Jim Heyburn ’68

Director of a maritime consulting business in Sierra Leone.

Jim Heyburn ’68

Director of a maritime consulting business in Sierra Leone

Liberia 1968-72

Peace Corps gave me my start: It set me down in a village in Liberia with no running water, electricity, or paved roads. And I really never left. I’ve been working and living in West Africa for the past 42 years.

For two years I taught math and science at a rural mission school, then at a high school in Monrovia, the capital. My fourth year I was involved with teacher training and training for newly arrived volunteers. With the help of the U.S. Information Service, I started a village library. I coached basketball and refereed games and was appointed a commissioner of the Liberia National Basketball Federation.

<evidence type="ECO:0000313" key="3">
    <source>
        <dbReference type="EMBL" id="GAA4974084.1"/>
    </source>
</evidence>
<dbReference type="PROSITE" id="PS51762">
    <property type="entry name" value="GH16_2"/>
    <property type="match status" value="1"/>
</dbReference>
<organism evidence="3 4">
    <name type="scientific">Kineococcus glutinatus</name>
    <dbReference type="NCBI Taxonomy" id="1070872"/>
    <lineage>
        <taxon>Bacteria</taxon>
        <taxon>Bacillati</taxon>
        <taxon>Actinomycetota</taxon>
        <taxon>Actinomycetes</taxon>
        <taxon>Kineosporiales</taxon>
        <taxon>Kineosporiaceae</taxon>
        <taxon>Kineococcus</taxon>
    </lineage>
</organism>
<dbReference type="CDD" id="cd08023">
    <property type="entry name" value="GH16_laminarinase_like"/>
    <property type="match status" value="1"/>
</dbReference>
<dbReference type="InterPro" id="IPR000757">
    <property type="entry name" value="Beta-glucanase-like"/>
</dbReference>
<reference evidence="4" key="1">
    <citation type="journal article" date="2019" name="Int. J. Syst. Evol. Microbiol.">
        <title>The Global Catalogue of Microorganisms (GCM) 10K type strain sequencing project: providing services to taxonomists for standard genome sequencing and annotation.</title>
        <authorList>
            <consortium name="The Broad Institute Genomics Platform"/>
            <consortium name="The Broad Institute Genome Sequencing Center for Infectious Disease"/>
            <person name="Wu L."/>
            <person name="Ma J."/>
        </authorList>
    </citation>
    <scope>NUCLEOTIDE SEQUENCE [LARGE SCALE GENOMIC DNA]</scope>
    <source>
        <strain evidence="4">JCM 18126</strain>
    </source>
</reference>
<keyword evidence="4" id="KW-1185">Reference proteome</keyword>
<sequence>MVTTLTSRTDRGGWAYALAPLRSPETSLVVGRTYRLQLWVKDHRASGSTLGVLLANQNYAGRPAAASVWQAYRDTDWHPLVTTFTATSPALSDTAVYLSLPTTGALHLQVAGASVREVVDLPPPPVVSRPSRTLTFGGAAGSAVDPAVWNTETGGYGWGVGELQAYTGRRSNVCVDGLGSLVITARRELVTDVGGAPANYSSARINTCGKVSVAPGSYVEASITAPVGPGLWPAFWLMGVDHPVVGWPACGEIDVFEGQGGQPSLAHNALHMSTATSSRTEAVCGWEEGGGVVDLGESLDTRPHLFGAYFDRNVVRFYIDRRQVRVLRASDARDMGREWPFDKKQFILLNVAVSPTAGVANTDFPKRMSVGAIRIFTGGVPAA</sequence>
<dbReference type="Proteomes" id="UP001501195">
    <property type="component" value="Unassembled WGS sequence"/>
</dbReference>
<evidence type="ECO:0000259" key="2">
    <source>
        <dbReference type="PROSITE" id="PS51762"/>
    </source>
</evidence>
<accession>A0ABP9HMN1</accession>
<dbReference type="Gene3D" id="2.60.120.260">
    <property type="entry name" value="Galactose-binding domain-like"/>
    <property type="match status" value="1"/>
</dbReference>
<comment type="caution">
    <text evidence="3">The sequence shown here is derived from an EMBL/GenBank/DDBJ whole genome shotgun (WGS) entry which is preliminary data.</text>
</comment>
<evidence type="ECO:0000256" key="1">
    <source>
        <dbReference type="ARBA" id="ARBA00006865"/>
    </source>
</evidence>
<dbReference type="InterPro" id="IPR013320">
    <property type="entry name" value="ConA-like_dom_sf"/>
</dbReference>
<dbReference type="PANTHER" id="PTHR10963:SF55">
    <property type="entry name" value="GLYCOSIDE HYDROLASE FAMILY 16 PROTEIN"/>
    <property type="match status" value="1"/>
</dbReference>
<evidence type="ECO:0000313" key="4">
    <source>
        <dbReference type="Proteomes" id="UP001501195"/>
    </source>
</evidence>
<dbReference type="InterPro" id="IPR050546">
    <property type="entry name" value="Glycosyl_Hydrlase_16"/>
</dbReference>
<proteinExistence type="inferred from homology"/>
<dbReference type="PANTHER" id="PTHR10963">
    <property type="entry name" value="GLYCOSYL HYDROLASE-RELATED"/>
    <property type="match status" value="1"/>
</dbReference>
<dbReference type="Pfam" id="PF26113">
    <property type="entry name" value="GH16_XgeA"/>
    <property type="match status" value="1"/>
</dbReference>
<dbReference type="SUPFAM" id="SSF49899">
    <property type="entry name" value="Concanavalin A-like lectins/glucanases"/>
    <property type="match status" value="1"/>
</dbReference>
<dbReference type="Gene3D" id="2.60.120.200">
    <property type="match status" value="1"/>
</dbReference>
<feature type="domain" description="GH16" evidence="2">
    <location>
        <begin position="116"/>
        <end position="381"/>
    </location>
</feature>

I’d love to share photos of my time in Peace Corps, but in July 1990, when Charles Taylor’s rebels invaded Monrovia, all of my property was looted or destroyed. After 22 years of living in Liberia, I was made a war refugee, along with so many Liberians. I fled to neighboring Sierra Leone, where I have resided and worked for the past 20 years.

Looking deeper, pushing change

The South Florida Sun-Sentinel newsroom, including Stephen Hobbs ’11, earned the respect of grieving families, investigated holes in school safety, and took home American journalism’s greatest honor.

Sharing an Ever-Ancient Beauty

A new fund provides for two scholarships annually for seniors and juniors majoring in mathematics or computer science.